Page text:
Ankara has long sought to leverage its strategic position at the intercontinental crossroads between Europe and Asia as well as emphasise the concept of connectivity. Functionally, Turkey serves as a vital transit corridor for key resources like energy and food supplies, and this corridor has become all the more important given the economic and trade disruptions of Russia’s war in Ukraine. Institutionally, Turkey is a vital member of the NATO security bloc but one that operates independently -- and sometimes counter to -- the position of its American and European partners, including in its relationship with Western adversaries like Russia and Iran.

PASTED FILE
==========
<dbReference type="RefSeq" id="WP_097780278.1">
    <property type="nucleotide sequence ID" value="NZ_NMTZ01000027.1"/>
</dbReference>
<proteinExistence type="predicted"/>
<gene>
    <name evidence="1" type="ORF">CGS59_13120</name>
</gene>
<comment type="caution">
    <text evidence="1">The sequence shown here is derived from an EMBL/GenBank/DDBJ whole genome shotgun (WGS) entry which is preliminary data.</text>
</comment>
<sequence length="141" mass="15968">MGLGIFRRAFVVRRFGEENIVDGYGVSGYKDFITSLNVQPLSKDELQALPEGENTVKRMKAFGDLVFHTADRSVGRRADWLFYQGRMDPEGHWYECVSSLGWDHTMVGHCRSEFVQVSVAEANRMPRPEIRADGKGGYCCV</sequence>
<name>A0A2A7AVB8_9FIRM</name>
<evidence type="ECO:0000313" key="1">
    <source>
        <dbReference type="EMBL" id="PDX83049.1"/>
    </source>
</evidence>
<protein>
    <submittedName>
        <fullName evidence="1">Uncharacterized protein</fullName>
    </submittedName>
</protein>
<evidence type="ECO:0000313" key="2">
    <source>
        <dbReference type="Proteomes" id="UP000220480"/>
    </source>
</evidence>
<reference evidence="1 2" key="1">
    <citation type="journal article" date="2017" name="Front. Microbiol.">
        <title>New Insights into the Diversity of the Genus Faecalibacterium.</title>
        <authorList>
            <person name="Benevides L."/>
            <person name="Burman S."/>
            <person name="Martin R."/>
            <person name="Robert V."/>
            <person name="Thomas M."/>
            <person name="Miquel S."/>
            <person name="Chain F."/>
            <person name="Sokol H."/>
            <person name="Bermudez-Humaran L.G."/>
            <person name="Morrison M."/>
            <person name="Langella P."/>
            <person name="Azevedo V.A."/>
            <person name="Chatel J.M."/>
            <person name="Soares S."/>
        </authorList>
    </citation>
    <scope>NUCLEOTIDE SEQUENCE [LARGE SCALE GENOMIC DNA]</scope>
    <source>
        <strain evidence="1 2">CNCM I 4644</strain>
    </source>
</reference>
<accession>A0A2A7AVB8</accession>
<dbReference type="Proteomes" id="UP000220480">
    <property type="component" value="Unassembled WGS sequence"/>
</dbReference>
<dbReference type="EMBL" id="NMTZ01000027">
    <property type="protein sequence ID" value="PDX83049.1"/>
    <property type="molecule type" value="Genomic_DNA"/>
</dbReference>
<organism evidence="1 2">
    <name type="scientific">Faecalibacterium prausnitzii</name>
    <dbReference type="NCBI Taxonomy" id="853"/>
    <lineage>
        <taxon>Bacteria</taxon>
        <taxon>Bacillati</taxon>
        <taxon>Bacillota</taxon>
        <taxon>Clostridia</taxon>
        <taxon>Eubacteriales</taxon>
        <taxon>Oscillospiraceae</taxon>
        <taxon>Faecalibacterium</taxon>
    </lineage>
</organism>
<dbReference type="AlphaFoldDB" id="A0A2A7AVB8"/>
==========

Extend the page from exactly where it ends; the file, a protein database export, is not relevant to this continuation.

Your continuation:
Under the leadership of Turkish President Recep Tayyip Erdogan, Ankara has leveraged both forms of connectivity to enhance its position as a regional power, one that does not fit neatly into either the pro-Western or pro-Russian camp. Turkey provides substantial amounts of weaponry to Ukraine, including Bayraktar TB2 drones, which have proven instrumental in helping Ukrainian forces attack Russian positions.

At the same time, Ankara did not join the West’s sanctions against Russia in response to the Ukraine invasion, and Erdogan discussed expanding Turkish-Russian energy cooperation in a meeting with Russian President Vladimir Putin in Sochi, Russia, on Aug 5. Even still, Turkey serves as a conduit for non-Russian energy supplies to Europe via the Southern Gas Corridor, which the European Union is seeking to expand to diversify away from Russian natural gas.